Silivri, Turkey History


The fort and town of Silivria, the ancient Selymbria, on the Sea of Marmara – Drawn from nature by F. Hervé, Esq. (about 1832). Courtesy of Gürhan Altan, Istanbul

from Wikipedia by Francis Hervé Public domain

Silivri, the ancient Greek Selymbria or Selybria (Greek: Σηλυ(μ)βρία), owed its historical importance to the natural harbor and the position on the major commercial roads. It was a colony of Megara founded on a steep 56 m high hill east of the bay, but excavations show that it was a Thracian settlement before it was a Greek colony.
According to Strabo, the city's name is a combination of the name of the mythological founder of the city, Selus, and the Thracian word that Strabo thought was used for polis, "bria". This, however, did not mean polis, and had another meaning.
Silivri is the birthplace of the physician Herodicus, and was an ally of the Athenians in 351 BC. Until the second half of the 2nd century BC, the city could preserve its autonomy, but after its neighbours Byzantium and Perinthos became more powerful, the city fell under their control during the next centuries. The settlement shrank into a village under the governance of the Roman Empire. In the early 5th century, the town was officially renamed Eudoxiopolis (Εὐδοξιόπολις) in Greek, during the reign of the Byzantine emperor Arcadius (377–408), after his wife Aelia Eudoxia, though this name did not survive. In 805 AD, the Bulgarian Khan Kroum pillaged the town. In the late 9th century, Emperor Michael III constructed a fortress on the top of the hill, the ruins of which still remain, during an era in which the Byzantine Empire suffered attacks by Saracen corsairs and Russians. With the Fourth Crusade, and the fall of Constantinople to the Latin Empire in 1204, the fortress fell in quick succession to the Latin Empire, Bulgarian, back to the Latins and finally was recaptured by the Byzantine successor state of the Empire of Nicaea in 1247, who were finally able to recapture Constantinople and restore the empire in 1261.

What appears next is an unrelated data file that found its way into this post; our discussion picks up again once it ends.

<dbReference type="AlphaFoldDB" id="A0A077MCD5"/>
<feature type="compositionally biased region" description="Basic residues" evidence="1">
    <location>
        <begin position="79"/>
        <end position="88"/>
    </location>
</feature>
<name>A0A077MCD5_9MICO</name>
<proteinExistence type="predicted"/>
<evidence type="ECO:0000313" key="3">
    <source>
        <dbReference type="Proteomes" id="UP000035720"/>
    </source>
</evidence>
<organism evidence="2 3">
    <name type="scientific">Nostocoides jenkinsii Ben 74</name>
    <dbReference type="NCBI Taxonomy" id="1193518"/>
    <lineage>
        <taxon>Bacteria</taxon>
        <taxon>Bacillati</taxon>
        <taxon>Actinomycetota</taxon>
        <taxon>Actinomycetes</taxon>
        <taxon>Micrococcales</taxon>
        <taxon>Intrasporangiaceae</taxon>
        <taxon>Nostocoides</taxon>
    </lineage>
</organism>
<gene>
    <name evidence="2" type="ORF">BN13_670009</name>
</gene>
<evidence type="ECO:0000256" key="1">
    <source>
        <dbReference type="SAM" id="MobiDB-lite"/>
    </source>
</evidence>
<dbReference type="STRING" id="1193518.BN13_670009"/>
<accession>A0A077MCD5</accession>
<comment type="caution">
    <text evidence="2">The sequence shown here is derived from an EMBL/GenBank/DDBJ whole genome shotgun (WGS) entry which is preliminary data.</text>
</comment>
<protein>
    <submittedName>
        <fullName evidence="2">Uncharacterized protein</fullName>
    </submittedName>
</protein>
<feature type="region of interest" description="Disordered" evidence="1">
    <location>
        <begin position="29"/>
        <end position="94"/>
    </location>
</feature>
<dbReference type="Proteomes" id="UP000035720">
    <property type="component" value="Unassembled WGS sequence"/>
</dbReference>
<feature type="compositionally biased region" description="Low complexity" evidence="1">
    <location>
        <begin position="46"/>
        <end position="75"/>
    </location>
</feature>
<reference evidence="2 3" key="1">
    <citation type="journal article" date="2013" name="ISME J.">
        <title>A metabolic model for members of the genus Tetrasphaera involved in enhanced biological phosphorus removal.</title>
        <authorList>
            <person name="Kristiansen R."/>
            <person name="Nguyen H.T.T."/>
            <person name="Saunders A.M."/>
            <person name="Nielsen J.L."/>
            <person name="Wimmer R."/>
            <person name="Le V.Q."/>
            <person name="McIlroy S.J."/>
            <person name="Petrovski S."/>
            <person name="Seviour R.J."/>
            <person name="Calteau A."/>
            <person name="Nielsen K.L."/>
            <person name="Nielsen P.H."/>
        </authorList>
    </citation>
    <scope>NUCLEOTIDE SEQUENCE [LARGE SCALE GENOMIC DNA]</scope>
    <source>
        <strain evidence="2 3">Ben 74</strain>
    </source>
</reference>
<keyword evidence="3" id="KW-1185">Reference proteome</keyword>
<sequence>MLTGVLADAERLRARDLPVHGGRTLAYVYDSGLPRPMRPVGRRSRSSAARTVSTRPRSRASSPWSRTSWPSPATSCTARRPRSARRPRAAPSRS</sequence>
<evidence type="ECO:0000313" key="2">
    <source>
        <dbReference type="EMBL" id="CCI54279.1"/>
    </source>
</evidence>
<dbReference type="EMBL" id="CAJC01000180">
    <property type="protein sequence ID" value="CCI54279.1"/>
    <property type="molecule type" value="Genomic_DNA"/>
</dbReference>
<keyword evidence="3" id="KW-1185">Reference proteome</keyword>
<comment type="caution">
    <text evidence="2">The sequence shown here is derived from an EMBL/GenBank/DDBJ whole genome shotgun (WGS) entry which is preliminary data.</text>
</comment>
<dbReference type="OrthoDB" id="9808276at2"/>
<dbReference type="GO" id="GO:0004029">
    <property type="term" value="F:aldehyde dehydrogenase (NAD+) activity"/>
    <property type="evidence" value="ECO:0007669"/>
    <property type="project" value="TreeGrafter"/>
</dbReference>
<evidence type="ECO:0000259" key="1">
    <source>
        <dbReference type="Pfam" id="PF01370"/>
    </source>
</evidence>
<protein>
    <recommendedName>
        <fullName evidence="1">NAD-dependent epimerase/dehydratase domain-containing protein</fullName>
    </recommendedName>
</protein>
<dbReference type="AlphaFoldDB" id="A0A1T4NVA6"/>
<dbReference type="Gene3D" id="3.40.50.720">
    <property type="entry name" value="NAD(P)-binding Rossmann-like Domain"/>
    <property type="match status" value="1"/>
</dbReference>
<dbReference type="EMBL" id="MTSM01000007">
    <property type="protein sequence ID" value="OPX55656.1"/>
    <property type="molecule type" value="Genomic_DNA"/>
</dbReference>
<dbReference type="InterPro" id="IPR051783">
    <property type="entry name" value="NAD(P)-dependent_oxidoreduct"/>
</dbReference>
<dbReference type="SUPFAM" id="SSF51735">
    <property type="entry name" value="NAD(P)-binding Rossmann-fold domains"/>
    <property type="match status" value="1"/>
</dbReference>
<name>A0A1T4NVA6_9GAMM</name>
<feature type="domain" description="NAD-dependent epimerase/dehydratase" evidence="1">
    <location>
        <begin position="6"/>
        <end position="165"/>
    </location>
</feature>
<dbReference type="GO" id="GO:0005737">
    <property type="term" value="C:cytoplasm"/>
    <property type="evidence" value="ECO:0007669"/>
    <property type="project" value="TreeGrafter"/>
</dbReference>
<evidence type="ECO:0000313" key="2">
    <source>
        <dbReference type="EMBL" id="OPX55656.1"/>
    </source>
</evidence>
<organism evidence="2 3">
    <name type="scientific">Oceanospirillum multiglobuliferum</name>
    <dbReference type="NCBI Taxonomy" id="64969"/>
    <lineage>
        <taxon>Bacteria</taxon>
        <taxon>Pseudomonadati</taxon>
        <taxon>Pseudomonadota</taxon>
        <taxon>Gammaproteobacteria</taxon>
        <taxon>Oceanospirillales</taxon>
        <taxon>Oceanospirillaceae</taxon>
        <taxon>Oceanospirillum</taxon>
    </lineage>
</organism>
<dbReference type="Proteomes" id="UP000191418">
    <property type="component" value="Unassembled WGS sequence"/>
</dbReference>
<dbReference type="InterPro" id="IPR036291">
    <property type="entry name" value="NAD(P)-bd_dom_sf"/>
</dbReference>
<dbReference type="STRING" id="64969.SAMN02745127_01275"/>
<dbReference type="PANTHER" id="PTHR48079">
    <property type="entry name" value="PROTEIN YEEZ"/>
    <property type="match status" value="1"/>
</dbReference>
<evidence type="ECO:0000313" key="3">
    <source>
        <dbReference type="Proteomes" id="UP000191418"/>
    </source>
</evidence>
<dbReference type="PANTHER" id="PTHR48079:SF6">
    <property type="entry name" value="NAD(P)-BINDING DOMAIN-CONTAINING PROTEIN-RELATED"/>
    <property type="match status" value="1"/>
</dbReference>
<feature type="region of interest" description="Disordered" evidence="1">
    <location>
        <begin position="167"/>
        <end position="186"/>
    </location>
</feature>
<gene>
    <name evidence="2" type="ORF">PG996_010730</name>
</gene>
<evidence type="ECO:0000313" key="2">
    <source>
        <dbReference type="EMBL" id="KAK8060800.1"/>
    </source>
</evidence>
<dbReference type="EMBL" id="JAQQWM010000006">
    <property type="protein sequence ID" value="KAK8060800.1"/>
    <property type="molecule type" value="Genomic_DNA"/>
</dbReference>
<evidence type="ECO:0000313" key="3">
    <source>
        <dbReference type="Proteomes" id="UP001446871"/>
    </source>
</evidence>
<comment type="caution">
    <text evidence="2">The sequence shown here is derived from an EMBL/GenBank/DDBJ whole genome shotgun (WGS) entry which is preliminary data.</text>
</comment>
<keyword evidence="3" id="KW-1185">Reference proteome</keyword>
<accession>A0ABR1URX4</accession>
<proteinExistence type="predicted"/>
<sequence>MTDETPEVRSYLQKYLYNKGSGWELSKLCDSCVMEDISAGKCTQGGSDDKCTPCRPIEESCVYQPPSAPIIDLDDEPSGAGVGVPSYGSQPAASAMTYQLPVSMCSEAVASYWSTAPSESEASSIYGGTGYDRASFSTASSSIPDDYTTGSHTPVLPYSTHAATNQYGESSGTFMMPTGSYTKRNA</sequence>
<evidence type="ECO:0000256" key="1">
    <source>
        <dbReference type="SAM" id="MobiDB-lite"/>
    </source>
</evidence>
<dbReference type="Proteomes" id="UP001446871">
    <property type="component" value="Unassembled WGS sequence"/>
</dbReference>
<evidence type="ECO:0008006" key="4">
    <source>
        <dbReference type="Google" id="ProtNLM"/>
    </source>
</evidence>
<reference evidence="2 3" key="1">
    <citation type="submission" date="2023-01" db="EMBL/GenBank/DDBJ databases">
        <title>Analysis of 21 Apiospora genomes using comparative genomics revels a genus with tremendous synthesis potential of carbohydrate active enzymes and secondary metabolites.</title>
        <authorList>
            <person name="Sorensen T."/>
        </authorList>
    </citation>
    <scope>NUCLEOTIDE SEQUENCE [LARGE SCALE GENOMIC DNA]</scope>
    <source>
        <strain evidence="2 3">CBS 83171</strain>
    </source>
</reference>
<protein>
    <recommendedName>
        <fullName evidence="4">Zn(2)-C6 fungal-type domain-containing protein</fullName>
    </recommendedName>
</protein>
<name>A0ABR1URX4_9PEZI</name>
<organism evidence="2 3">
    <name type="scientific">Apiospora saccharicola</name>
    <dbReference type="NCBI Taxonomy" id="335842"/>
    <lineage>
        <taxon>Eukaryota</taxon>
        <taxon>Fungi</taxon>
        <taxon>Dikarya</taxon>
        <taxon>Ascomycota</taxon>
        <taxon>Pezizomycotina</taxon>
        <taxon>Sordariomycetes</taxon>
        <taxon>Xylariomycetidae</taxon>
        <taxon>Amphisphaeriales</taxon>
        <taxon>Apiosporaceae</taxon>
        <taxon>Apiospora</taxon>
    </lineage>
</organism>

In 1346, the Ottomans became an ally of the pretender for the Emperor John VI Cantacuzenus (1292–1383), and helped him against his rival John V Palaeologus (1332–1391). The same year, Sultan Orhan I married Theodora, the daughter of John VI in Selymbria.
In 1399, Selymbria fell to the Ottomans, marking their complete encirclement of Constantinople by land in Europe. Many contemporary observers believed from then on it was a mere matter of time before the Ottomans took the Byzantine capital. However, after their disastrous defeat at the hands of Timur the Ottomans returned Selymbria and several other possessions to the Byzantines in 1403. It was sometimes attacked by the Ottomans in later years, but was not captured.
During the Fall of Constantinople in 1453, Silivri, along with Epibatos, stood up against the Ottoman armies, and surrendered only after the city had fallen. Selymbria extended out of the walls only during the Ottoman era because the non-Muslim residents like Greeks, Armenians and Jews lived within the city walls, and the Turks built their houses outside the walls at the coast. While the non-Muslims were engaged mostly in growing grapes, vinification and silk production, the Turks earned their life by fishing and making yogurt. The town remained a summer resort during the Ottoman time, as it was during the Byzantine era.
On the order of Suleiman the Magnificent, architect Mimar Sinan built 1562 a stone bridge with 33 arches just west of Silivri. The historical bridge, called "Uzunköprü" (The "Long Bridge"), is still in use today, however one arch is not visible due to sedimentation.
Prior to World War I, some Silivrian Jews immigrated to the town of Camagüey, Cuba. Russians occupied Silivri on February 5, 1878 for 1 month until 3 March 1878. Bulgarians occupied it on November 16, 1912 for 9 months until May 30, 1913.
According to the Ottoman population statistics of 1914, the kaza of Silivri had a total population of 16.470, consisting of 10.302 Greeks, 3.759 Muslims, 1.427 Jews, 781 Armenians, 103 Bulgarians and 98 Roma people.Kemal Karpat (1985), Ottoman Population, 1830-1914, Demographic and Social Characteristics, The University of Wisconsin Press, p. 184-185
During the war, many more Sephardim in the city left as conditions worsened due to the war. Many of these Turkish Jews emigrated to the United States settling primarily in New York and Seattle. Others went to Palestine, France and South America.
According to the Treaty of Sèvres, Silivri became a part of Greece on July 20, 1920. However, Italians took it over from the withdrawing Greek troops on October 22, 1922, according to the Armistice of Mudanya. Finally, Turkish forces entered Silivri on November 1, 1922. It was part of Çatalca province between 1923–1926 and was bounded to Istanbul Province in 1926. It was enlarged with joining of Gümüşyaka (formerly Eski Ereğli) village from Çorlu district.